Inside the Immigrant Detention Center: Blood and business, lives and lies
This article features our client Dawn Wooten and was originally published here.
At the same time as the U.S. Department of State proudly ranked the country among the best performers (Tier 1) in its 2021 Trafficking in Persons Report, children at the Donna Immigration Detention Center in Texas were huddling together, sleeping on thin mattresses on the floor under foil blankets in cramped makeshift rooms. Women at the Irwin County Detention Center in Ocilla, Georgia were shivering at the risk of having hysterectomy with neither full understanding nor consent. Men going on hunger strike against detention and unbearable conditions were subjected to forced hydration, forced urinary catheterization and retaliatory deportations at the Eloy Detention Center and the Florence Detention Center, Arizona.
While Secretary of State Antony Blinken preaches that he will “advance around the world the security, prosperity and values that U.S. citizens share,” there lies the other side of America confined in dark, crowded camps in the deserts across the long, often fenced U.S.-Mexico border, where nearly 27,000 immigrants are currently held at more than 200 Immigration and Customs Enforcement (ICE) detention centers under the Department of Homeland Security. The number of detainees almost doubled from 14,000 early this year.
Immigrants fall prey to this government-sponsored large-scale human trafficking project, in which they are jailed for long periods in private prisons with little accountability, suffering from rampant disease, dangerous food and a wide range of physical and psychological abuses, including beatings, a climate of fear and intimidation, racial slurs and discrimination. In many cases they are forced to provide free or nearly free labor under threat of isolation, retaliation and other deprivations. At Hutto Detention Center, Texas, for example, it is alleged that detainees are asked to clean, maintain, and operate the facility for $1 or $2 per day. Those who are not “volunteered” to work are threatened with the denial of basic human services. It is no coincidence that deadly conditions have resulted in deadly consequences. Between January 2017 and April 2020, 39 adults died in ICE custody or immediately after being released.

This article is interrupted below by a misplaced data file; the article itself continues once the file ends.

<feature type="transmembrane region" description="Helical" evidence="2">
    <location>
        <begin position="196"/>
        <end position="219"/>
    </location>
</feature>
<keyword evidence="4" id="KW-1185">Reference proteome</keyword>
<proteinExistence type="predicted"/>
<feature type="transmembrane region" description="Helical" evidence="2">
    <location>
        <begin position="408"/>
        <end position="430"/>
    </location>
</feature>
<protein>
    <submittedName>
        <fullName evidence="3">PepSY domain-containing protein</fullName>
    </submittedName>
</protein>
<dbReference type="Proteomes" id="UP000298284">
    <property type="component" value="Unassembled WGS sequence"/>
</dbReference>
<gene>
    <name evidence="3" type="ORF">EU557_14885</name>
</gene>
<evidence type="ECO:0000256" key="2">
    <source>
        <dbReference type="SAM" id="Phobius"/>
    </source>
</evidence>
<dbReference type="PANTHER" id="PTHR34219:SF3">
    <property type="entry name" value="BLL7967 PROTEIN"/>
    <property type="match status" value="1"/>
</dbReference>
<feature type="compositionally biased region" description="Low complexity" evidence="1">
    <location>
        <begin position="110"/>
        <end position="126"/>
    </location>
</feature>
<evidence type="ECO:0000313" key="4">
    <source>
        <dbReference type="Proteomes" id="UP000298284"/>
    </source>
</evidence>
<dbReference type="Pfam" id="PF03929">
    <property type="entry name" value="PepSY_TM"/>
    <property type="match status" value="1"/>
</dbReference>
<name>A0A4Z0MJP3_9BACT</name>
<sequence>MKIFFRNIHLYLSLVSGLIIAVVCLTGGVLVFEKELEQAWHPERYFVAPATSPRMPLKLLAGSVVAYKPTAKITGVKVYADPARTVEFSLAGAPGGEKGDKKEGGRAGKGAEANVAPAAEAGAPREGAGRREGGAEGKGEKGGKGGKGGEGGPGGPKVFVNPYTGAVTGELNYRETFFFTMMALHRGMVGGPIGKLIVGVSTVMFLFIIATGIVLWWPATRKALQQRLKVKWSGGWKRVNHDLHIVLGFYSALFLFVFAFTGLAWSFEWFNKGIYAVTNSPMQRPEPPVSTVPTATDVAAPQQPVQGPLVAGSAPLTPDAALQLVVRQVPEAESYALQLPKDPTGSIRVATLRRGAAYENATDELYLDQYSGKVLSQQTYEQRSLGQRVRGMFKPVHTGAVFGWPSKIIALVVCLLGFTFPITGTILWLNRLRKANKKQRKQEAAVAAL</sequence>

This spring, outside the camps and beyond the deserts, the U.S. was celebrating freedom and recovery thanks to the mass vaccination program, while detention centers were still left behind in the apocalypse of COVID-19. More than 7,500 cases have been detected since April. Access to sanitation and adequate healthcare was a chronic problem before the pandemic, and the mismanagement of COVID-19 worsened the situation. The maintenance of an adequate social distance turns out to be impossible as detention facilities are approved to open at 100 percent capacity. At Etowah County Detention Center, Alabama, people were punished for asking for a COVID-19 test. Nearly 75 percent of detainees in the ICE detention center in Farmville, Virginia have contracted the virus, unfolding a series of humanitarian crises.
For women, life at the detention center could be a flashback to the horrifying American history of forced sterilizations, or a hideous nightmare of endless violence and sexual assault. In a CNN report, Dawn Wooten, a nurse who worked at Irwin County Detention Center described a particular gynecologist there as “the uterus collector” who applied a hysterectomy on every patient. One female detainee reveals that “this was like an experimental concentration camp.” Professor Alexandra Minna Stern at the University of Michigan called it “a recent episode in a much longer trajectory of sterilization abuse and reproductive injustice” featuring 32 U.S. states historically passing eugenics sterilization laws to sterilize about 60,000 people in compulsory, involuntary procedures. Women at nearly all detention centers are in constant fear of systematic sexual assault by guards. As victims usually face deportation soon, it’s never easy to hold the perpetrators accountable.
Some may argue that perhaps the U.S. government is trying to reduce the number of detention centers since it claims to combat human trafficking. This has not happened yet. ICE states plainly in its own Congressional Budget Justification for FY 2021 that it wanted more funds for detention expansion. Moreover, as of January 2020, 81 percent of people in ICE custody were held in facilities owned or managed by private prison corporations, including CoreCivic Inc. and GEO Group, according to online journalism organization the Marshall project, both of which have grossly enriched themselves by keeping more immigrants incarcerated. When their plans of building new detention facilities encounter protests, lobbyists are immediately hired to convince local officials. Also, the ICE system allows for-profit prisons to avoid responsibility through pass-through arrangements and long-term contract extensions. That’s how government and business go hand in hand to turn lives of immigrants into cashes in the pockets of big-bellied bosses.
If we were to review the year’s most inaccurate statements to elevate one as the Lie of the Year, this “award” should go to the U.S. giving itself top marks in anti-human trafficking drive. This ranking epitomizes politics first, humans last. Like the downplay and denial of the coronavirus, it could be equally damaging and deadly. When a country fails to honestly assess its own human rights failings, it loses credibility and the ability to persuade other countries to do better.